Apprentices and work-based learning staff got the chance to meet local MP, the Rt Hon Ben Wallace, on a recent visit to Myerscough College.
The Member of Parliament for Wyre and Preston North was invited to Myerscough to meet staff and learners, and to find out more about the key role that apprenticeships play in the land-based sector.
Mr Wallace was given a guided tour of the College’s equine facilities, where he met equine apprentices, before chairing a lively discussion on the subject, attended by senior apprenticeship staff, Myerscough’s Chief Executive and Principal, and other invited guests, including three apprentices currently employed by Myerscough in Employer and Corporate Services.
He learned about the breadth of Myerscough’s offer, with more than 1,300 learners currently on a programme, and the importance of what the College provide to key sectors within the land-based industry. He also chatted with key staff about topics including the processes apprentices go through, through to how the apprenticeship levy works, and how the pressures both staff and learners face in achieving the standards required.
Myerscough’s apprentices also got the opportunity for a ‘Q&A’ session with Mr Wallace, where he fielded questions on subjects including his career, his general views on apprenticeships and where they sit in the economy, and what apprenticeship he might have been interested in if he was younger.
The learners discovered that Mr Wallace had a wide ranging career, including time as a ski instructor and ten years serving in the army, before entering politics, where he currently holds the important position of Security Minister.
The Rt Hon Ben Wallace MP, said: ‘’Many people want to work and prefer that to continuing academic study. Personally, I couldn’t wait to get into the workforce!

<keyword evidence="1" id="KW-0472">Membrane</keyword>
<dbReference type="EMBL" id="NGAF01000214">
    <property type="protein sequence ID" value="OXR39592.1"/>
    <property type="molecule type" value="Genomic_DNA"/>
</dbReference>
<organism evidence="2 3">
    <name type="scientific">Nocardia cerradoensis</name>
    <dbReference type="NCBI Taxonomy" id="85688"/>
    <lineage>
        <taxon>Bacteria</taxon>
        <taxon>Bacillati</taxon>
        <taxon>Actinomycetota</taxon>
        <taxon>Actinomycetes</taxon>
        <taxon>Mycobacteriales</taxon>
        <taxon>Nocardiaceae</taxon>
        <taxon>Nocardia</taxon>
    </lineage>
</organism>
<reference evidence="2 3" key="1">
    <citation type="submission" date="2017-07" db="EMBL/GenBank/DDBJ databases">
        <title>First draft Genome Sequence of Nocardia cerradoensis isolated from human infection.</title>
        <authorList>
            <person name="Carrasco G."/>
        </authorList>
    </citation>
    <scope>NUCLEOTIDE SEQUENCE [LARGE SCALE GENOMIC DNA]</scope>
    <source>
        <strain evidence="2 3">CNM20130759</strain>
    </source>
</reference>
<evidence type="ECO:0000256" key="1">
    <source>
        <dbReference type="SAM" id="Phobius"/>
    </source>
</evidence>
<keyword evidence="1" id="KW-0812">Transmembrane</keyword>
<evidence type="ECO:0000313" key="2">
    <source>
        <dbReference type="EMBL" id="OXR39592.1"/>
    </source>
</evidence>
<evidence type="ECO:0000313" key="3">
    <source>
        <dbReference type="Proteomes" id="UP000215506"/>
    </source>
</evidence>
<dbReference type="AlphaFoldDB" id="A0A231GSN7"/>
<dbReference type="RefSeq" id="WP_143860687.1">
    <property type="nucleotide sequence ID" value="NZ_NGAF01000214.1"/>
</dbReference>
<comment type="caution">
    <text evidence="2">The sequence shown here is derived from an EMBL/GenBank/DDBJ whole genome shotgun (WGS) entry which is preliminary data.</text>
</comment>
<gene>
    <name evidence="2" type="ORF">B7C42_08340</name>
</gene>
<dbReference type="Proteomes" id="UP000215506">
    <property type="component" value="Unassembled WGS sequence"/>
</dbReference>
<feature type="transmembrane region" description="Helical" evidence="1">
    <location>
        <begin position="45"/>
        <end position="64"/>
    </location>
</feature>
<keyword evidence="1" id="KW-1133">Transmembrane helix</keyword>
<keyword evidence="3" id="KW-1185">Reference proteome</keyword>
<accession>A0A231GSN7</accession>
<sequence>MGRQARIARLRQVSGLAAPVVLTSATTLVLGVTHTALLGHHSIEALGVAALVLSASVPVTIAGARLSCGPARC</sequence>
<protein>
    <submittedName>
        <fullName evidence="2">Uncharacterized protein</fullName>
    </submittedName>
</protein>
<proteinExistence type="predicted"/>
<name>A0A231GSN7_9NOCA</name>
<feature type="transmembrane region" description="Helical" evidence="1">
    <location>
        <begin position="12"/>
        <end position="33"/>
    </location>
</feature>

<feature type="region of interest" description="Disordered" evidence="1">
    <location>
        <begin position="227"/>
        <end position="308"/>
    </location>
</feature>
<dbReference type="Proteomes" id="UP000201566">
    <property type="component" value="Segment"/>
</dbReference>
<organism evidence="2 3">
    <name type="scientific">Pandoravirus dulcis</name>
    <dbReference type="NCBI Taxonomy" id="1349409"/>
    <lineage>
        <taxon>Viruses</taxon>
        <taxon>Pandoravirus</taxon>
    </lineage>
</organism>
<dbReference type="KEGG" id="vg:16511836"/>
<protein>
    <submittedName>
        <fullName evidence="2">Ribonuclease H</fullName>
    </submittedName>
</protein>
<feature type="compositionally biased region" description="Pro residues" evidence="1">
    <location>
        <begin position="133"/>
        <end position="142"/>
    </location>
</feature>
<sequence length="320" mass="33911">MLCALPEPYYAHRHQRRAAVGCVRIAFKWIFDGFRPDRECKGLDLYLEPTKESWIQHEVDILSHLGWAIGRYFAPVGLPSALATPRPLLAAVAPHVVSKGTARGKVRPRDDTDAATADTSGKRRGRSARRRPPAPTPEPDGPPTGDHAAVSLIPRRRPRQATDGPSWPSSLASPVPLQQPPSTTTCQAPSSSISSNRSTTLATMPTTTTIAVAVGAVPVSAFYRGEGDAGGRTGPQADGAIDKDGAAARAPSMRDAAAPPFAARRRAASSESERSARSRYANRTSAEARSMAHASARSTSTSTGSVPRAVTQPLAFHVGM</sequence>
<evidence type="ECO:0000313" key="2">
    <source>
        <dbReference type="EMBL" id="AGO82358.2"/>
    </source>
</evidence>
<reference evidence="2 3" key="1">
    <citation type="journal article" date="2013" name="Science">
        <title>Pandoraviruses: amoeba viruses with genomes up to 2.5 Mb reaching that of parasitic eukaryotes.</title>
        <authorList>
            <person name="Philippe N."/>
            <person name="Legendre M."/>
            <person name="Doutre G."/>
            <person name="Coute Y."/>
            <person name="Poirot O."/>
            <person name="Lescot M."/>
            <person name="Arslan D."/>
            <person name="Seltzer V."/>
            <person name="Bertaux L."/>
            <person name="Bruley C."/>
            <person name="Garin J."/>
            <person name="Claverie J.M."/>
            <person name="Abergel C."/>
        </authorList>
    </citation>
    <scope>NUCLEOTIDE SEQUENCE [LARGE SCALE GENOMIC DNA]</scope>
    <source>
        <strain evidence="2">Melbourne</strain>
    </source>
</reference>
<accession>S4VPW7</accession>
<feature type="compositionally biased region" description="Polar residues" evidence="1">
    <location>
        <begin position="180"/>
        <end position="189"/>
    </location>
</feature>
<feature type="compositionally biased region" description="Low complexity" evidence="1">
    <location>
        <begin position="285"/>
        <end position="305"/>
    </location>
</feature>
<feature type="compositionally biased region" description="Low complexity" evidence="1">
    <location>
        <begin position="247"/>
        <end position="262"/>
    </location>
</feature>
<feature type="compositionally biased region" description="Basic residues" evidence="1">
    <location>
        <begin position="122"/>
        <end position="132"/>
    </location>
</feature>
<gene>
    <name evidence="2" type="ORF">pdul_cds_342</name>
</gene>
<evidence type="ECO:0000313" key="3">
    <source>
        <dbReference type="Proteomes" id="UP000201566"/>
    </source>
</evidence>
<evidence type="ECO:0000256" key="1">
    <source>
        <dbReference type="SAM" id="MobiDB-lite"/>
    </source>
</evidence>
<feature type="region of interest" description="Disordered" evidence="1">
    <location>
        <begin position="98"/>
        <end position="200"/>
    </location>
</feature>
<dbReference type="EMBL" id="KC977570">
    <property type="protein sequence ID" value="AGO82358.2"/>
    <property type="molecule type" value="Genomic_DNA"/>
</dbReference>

‘’Land-based industries aren’t immune to technology and its demands and it’s important that the workforce in these sectors are taught the digital skills they need as well as the practical ones.
‘’The work-based learning offer has to relevant and not watered down. It has to be mutually beneficial with a genuine prospect of work at the end. Employers can’t just tick a box, as that dilutes the reputation of the programmes. Quality learning is everything and it’s clear that it’s attractive for employers to invest in apprenticeships, to give them the best chance of retaining staff in the long-term.
‘’In the future, being able to innovate will be more important than ever. The world is changing and it’s about being open to change. The land-based sector is a multi-billion pound industry and will play a vital role in our economy in the future.’’
The main photograph shows Ben Wallace MP with Myerscough work-based learning staff and apprentices including Marcus Henderson, Georgia Marsh, and Kathryn Yates, and equine apprentice Avia Giansoldati.
by Dave Salmon